The exploding global consumption of meat is implicated in momentous but greatly underappreciated problems, and industrial livestock production is the driving force behind soaring demand.
Following his previous ground-breaking book The Global Food Economy, Tony Weis explains clearly why the growth and industrialization of livestock production is a central part of the accelerating biophysical contradictions of industrial capitalist agriculture.
The Ecological Hoofprint provides a rigorous and eye-opening way of understanding what this system means for the health of the planet, how it contributes to worsening human inequality, and how it constitutes a profound but invisible aspect of the violence of everyday life.
Publisher: Bloomsbury Publishing PLC
Number of pages: 200
Weight: 263 g
Dimensions: 216 x 138 x 15 mm
'In The Ecological Hoofprint Weis puts meat at the centre of global problems like climate change, poverty, workers' rights, and speciesism. Anyone seeking a just and sustainable world needs to consider his compelling argument that radical change must start by combating the meatification of the human diet.'
Peter Singer, Princeton University, author of Animal Liberation
'Tony Weis has a mind that spans a multitude of disciplines, from philosophy to international political economy, from ecology to biology. In The Ecological Hoofprint, he brings these considerable skills to craft a concise, readable, and important reading of today's meatified world. It's an analysis that couldn't be more timely nor more urgent.'
Raj Patel, author of Stuffed and Starved: The Hidden Battle for the World Food System
'With the metaphor of the ecological hoofprint Tony Weis sounds a clear warning about the perils of the rising global consumption of meat. The powerful message of this book is that ascending the animal protein ladder is a formula for deepening social inequalities and compounding ecological risk. With compelling detail the author demonstrates that meatification is an inefficient and potentially catastrophic use of planetary resources. This didactic book provides an unforgettable perspective on the illusion of identifying animal protein consumption with modern progress.'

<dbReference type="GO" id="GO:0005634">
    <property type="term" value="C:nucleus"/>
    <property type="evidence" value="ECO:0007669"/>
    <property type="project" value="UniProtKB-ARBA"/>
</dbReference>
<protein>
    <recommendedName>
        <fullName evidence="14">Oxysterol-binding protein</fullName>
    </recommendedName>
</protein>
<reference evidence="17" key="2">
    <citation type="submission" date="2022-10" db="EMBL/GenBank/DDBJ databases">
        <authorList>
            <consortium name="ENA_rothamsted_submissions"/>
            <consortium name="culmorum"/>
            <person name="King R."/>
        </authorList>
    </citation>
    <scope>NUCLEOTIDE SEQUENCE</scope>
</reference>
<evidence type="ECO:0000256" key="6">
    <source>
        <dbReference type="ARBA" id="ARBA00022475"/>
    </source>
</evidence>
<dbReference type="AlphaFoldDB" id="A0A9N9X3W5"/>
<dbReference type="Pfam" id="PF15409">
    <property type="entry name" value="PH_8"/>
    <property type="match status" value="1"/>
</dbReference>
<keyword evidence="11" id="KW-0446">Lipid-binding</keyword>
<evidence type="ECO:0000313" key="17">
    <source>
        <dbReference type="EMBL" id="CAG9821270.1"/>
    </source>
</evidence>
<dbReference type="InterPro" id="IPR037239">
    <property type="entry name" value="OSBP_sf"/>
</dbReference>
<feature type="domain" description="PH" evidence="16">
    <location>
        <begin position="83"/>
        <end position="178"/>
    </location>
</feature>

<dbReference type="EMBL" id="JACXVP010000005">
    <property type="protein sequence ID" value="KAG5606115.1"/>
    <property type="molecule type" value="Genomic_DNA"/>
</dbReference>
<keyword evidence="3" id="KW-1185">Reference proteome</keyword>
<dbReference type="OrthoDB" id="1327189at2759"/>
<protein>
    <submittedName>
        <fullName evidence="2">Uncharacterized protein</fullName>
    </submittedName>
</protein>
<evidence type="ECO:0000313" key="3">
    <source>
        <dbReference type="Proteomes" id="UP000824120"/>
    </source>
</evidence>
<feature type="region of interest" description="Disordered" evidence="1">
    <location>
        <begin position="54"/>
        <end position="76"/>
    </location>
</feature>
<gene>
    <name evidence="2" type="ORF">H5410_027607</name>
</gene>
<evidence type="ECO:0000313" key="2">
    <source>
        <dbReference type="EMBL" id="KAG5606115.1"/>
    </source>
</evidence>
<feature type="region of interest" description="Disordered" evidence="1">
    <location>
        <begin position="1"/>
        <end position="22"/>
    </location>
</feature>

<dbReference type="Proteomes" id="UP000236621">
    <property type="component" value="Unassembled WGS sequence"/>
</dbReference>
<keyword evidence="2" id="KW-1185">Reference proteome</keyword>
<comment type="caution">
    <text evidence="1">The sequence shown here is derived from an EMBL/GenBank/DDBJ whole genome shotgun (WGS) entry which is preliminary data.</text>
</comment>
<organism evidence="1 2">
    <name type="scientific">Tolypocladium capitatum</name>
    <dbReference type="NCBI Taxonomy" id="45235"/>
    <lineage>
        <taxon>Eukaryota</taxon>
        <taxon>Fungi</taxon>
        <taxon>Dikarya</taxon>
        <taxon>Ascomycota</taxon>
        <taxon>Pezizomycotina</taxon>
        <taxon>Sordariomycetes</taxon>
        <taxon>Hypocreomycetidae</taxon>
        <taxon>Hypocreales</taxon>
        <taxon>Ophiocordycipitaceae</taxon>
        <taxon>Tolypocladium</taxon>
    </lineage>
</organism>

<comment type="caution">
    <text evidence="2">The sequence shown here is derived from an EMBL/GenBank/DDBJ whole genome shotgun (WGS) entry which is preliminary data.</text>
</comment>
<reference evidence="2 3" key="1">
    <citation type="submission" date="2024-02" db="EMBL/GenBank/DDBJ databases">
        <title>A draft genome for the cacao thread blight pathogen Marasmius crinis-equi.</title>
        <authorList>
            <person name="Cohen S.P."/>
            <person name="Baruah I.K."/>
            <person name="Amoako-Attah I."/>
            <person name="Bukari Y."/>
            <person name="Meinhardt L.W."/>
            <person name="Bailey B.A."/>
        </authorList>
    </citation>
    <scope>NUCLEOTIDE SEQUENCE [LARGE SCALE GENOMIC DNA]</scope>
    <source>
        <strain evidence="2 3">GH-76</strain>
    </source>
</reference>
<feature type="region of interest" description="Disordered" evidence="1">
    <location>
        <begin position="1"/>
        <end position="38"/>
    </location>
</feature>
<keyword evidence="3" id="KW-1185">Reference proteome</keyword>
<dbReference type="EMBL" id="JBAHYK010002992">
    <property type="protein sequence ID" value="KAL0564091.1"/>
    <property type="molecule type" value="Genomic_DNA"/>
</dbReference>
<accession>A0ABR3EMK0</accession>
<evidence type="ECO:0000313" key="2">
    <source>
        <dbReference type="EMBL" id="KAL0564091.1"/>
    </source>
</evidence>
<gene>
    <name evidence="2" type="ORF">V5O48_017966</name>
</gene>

Philip McMichael, Cornell University, author of Development and Social Change: A Global Perspective
'With Tony Weis's powerful insights, we see that humanity's sudden, catastrophic shift to meat-centric farming and eating - killing us and our planet - is neither inevitable nor progress. We learn we have real choice. Packed with startling facts and framed in a compelling narrative, The Ecological Hoofprint is a mighty motivator. Bravo!'
Frances Moore Lappe, author of Diet for a Small Planet and co-founder of The Small Planet Institute
'Weis delivers a penetrating and systematic structural analysis of the global industrial feeds-livestock complex that reveals the extent to which Earth's resources are subsumed to the logic of cheap meat production. Insightful, accessible, compelling, this is a must read for scholars and students of the food system.'
Colin Sage, University College Cork, author of Environment and Food
'Weis provides an intellectually compelling argument against the industrial farming of livestock. While recognizing that increasing meat consumption is often viewed favorably - as evidence of the globalization of the Western diet - he carefully details the costs for human health, the environment, and the industrially reared animals. Weis calls for an urgent reappraisal of factory farming as a first step in reducing the ecological hoofprint on planet meat. It's a great book!'
Geoffrey Lawrence, The University of Queensland
'A must read if you want to understand the scale, inefficiency, and wide-ranging impact of the rapid meatification of diets since the mid-twentieth century. The number of slaughtered animals, the author notes, has rocketed from 8 billion to 64 billion in fifty years. The dynamic driving this ecologically damaging change, rightly argues Tony Weis, is an industrial grain-oilseed-livestock complex driven by the demands of capitalism to seek new means of increasing returns, which involves totally reorganizing nature.'
Geoff Tansey, co-author of The Food System - A Guide and member and trustee of The Food Ethics Council